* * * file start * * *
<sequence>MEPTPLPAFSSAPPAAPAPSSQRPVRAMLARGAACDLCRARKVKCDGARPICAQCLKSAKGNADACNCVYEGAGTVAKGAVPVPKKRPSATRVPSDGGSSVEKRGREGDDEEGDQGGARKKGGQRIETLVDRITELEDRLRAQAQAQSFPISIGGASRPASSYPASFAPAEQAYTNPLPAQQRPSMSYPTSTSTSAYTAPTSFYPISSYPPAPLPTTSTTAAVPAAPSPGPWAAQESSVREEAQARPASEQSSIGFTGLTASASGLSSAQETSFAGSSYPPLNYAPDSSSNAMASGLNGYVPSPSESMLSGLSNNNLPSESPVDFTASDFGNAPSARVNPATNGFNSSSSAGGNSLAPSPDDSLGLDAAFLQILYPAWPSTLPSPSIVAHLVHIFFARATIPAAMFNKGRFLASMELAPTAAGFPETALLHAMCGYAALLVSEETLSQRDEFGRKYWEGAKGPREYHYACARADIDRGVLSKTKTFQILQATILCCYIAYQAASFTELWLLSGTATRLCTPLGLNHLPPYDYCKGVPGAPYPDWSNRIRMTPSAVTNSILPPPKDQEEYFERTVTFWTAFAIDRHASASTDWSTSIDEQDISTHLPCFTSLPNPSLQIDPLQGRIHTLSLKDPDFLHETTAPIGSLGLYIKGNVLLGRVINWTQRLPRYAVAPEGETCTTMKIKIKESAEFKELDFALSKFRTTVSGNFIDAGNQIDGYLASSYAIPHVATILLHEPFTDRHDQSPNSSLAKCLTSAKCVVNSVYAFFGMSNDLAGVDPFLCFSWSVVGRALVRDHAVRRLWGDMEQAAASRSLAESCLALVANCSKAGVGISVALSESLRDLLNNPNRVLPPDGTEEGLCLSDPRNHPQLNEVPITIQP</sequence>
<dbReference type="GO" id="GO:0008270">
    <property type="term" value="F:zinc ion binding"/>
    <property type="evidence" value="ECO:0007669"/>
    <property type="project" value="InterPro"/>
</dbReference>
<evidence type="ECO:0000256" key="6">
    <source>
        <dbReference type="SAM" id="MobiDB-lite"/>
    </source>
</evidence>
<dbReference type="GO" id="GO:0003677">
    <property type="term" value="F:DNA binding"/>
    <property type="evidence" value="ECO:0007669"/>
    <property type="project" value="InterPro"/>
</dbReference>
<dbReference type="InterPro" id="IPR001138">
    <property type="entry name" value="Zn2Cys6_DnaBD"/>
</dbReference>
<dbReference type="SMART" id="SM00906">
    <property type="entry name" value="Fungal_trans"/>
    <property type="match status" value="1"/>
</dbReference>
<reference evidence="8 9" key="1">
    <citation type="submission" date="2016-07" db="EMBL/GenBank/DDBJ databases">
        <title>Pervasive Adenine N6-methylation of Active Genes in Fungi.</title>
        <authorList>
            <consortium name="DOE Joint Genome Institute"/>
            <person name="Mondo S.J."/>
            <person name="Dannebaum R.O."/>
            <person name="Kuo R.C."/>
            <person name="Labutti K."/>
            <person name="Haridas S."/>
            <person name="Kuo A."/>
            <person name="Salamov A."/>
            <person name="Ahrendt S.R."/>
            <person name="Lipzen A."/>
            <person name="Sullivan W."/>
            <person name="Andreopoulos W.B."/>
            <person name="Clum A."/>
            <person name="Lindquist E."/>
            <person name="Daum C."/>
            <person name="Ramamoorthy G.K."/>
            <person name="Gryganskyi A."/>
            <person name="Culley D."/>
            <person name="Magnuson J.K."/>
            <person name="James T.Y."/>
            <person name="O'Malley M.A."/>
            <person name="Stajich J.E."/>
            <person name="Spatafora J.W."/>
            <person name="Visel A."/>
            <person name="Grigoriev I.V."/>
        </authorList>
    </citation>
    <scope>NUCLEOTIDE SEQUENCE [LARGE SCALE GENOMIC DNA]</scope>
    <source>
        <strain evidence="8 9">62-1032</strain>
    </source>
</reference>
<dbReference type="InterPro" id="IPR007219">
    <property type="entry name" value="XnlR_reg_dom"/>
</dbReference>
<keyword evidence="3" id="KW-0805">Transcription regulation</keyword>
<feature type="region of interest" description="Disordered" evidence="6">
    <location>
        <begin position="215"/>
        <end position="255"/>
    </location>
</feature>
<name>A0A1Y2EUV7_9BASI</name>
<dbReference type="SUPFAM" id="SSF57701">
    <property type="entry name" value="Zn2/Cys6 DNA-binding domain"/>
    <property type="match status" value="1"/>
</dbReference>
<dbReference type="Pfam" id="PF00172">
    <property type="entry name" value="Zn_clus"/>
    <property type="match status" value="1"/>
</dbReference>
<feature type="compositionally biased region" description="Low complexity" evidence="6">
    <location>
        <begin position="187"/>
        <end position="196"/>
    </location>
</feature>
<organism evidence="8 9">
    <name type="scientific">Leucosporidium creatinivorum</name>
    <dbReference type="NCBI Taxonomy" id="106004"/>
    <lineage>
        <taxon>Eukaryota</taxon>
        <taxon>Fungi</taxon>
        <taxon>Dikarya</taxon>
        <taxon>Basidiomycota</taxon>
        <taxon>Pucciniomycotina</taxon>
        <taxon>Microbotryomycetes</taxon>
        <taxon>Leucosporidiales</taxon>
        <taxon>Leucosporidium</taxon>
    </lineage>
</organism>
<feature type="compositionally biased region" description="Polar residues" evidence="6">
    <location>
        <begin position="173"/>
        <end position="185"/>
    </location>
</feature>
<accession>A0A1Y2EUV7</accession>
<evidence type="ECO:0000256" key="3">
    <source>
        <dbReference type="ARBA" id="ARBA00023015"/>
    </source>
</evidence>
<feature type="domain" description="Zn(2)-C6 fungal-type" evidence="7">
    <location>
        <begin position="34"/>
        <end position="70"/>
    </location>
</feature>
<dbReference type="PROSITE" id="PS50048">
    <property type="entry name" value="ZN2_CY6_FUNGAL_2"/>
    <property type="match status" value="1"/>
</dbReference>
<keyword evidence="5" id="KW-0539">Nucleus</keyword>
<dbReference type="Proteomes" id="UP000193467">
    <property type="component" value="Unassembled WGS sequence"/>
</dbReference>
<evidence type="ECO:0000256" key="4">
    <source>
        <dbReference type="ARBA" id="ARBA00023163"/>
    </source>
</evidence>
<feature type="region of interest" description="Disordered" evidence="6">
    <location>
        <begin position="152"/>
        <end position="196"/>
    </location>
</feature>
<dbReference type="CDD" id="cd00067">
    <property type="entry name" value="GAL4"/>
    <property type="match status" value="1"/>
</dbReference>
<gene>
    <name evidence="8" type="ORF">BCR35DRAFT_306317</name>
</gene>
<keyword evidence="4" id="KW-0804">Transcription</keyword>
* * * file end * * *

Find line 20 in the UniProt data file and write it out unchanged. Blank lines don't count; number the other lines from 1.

<dbReference type="SMART" id="SM00906">